Marlowe played the same game in The Death and Life of Miguel de Cervantes (1991), but to ultimately more sombre effect. The title is chronologically exact. It is currently in the process of being filmed. He considered this to be his best novel. The Lighthouse at the End of the World (1995), however, showed his great admiration for Edgar Allan Poe. James (Deliverance) Dickey wrote the following dust-jacket endorsement: “In this extraordinary novel, Stephen Marlowe helps us to see the mysterious figure of Poe more clearly than ever before.” Lighthouse has also been optioned for filming.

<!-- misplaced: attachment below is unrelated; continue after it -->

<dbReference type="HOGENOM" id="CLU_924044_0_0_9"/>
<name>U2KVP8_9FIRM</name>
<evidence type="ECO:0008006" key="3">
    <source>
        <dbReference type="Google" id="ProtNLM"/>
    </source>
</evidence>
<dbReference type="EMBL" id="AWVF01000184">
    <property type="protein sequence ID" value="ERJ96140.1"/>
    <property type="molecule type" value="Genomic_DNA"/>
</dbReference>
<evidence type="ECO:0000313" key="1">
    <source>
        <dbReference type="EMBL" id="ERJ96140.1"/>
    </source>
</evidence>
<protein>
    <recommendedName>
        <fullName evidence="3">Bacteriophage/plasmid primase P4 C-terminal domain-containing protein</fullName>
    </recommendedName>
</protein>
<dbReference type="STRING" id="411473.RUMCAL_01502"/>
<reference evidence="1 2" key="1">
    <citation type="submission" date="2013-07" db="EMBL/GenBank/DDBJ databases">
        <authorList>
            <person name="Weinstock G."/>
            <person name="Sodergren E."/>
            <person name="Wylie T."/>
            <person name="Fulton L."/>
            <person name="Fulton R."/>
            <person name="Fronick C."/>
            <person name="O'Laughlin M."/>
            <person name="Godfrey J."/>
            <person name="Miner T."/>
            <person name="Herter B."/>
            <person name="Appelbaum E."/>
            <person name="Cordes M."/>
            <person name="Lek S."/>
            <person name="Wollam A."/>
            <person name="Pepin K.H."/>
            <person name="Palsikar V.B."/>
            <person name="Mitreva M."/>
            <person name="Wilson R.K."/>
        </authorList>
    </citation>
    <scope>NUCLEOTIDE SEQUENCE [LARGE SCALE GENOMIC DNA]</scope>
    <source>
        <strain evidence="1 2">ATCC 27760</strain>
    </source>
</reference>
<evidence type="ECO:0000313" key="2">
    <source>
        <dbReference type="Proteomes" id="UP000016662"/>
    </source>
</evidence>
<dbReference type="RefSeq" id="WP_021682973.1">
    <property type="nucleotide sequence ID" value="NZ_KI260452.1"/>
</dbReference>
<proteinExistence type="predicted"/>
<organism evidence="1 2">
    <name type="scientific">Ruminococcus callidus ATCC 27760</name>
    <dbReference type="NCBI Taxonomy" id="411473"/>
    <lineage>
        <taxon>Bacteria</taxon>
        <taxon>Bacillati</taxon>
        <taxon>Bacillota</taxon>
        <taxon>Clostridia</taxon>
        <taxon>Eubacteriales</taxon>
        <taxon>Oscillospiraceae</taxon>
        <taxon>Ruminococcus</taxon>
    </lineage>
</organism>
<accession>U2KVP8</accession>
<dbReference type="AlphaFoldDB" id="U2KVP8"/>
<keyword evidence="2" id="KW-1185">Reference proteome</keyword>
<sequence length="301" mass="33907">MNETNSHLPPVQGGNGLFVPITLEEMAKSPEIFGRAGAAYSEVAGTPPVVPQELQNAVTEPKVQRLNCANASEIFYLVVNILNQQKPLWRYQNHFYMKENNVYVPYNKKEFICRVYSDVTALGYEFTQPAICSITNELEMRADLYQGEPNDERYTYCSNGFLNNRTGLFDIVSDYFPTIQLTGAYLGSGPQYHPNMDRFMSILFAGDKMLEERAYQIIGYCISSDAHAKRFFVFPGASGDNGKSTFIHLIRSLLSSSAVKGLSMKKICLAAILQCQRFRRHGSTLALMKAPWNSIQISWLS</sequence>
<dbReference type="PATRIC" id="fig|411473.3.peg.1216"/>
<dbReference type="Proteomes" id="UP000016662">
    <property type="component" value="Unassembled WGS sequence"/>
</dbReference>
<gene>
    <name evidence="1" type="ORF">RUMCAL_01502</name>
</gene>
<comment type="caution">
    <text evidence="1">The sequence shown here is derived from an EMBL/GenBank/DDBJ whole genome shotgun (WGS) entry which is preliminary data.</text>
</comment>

The New York Times once called Stephen Marlowe the most prolific mystery writer in America, to which he responded: “Good Lord, I don’t want to be the most prolific anything; I would love to be the best.” His fifty-plus novels were translated into at least twenty foreign-language editions. Marlowe had just finished writing his autobiography (forthcoming from Stark House in 2009) and he had been working on a novel set in contemporary America.

Marlowe received France’s Prix Gutenberg du Livre in 1988 and the Life Achievement Award of the Private Eye Writers of America in 1997.

He is survived by his wife, Ann, and two daughters.

Stephen Marlowe, author, was born on August 7, 1928. He died after a long illness on February 22, 2008, aged 79

Graham Andrews tells me he has written an article on Marlowe and it will appear in the June Issue of The New York Review of Science Fiction.


No comments: